for its own commercial purposes in addition to the provision of services to the
school, it will need to obtain parental consent.
Shareathon only uses the limited personal information for one Shareathon
fundraising event which is held for the benefit of the user and school or group
holding the Shareathon. We do not use any user information for any other
- What information should a school seek from an operator before entering into
an arrangement that permits the collection, use or disclosure of personal
information from students?
A school should be careful to understand how an
operator will collect, use, and disclose personal information from its students in
deciding whether to use these online technologies with students. Among the
questions that a school should ask potential operators are:
What types of personal information will the operator collect from
students? Shareathon only collects user first name, user last name and parents
email. Parents can opt to upload a personal photo or they can use one of our stock
How does the operator use this personal information? Shareathon uses the limited
personal information collected to build a Shareathon fundraising website on behalf
of the school or school that includes a user page that offers no specific contact
information about the user.
Does the operator use or share the information for commercial purposes not related
to the provision of the online services requested by the school? For instance, does
it use the students’ personal information in connection with online behavioral
advertising, or building user profiles for commercial purposes not related to the
provision of the online service? We do not use any information for any other
purpose other than the single Shareathon event that was created.
Does the operator enable parents to review and have deleted the personal
information collected from their children? Yes
What are the operator’s data retention and deletion policies for children’s personal
information? We delete all user personal information shortly after the completion
of each Shareathon fundraiser.
- I am an educator and I want students in my school to share information for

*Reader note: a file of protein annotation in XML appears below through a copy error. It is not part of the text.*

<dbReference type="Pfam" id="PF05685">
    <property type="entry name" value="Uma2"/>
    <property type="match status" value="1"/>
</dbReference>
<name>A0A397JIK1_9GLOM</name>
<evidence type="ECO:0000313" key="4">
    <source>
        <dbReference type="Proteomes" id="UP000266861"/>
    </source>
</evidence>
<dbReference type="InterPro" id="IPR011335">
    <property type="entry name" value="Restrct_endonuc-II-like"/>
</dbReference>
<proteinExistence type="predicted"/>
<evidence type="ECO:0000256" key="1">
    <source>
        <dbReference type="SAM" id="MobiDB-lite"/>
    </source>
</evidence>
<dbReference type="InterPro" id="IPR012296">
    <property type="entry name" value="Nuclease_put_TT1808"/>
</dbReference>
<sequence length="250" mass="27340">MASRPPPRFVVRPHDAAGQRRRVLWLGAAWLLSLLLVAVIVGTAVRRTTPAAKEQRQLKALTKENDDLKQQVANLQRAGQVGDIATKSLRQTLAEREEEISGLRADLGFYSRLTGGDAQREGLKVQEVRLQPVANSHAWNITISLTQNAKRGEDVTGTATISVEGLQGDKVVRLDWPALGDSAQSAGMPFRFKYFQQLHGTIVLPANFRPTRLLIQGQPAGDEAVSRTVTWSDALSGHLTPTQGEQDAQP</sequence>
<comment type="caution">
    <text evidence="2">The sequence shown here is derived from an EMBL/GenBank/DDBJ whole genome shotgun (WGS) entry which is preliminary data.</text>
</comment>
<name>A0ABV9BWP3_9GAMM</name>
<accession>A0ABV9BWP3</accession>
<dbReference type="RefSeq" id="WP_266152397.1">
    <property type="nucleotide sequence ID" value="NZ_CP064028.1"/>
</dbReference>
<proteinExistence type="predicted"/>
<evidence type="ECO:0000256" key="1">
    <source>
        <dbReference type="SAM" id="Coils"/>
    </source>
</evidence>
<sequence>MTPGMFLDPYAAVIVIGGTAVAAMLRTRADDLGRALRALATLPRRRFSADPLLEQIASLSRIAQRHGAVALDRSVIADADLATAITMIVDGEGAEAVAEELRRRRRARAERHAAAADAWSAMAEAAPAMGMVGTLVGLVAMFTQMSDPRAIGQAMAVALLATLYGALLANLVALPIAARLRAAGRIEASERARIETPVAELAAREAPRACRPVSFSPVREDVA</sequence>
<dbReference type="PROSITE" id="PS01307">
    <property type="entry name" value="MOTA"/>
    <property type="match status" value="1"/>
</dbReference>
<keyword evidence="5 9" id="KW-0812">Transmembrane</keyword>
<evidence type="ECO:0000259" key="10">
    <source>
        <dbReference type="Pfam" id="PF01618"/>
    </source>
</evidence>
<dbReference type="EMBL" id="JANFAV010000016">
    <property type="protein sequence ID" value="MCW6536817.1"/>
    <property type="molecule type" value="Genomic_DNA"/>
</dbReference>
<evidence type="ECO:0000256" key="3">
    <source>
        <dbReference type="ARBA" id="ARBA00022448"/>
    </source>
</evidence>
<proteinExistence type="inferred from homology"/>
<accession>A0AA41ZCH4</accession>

class projects using a publicly-available online social network that permits children
to participate with prior parental consent. Can I register students in lieu of having
their parents register them?
This question assumes that your school has not entered
into an arrangement with the social network for the provision of school-based
activities, but rather that you intend to use a service that is more broadly-available
to children and possibly other users. The Commission has recognized the school’s
ability to act in the stead of parents in order to provide in-school Internet
access. However, where the activities and the associated collection or disclosure
of children’s personal information will extend beyond school-based activities, the
school should carefully consider whether it has effectively notified parents of its
intent to allow children to participate in such online activities before giving
consent on parents’ behalf.
COPPA was designed to protect children from unscrupulous companies that might
take advantage of information entered online. Shareathon requests very limited
information that is used for specific and defined purposes. We do not share any
personal information for any other commercial purpose. We do not contact
children for any purpose other than the specific Shareathon the child signed up for.
Parents can always remove their child from the system. And, finally, data is
removed from the system in a timely basis once the Shareathon event has ended.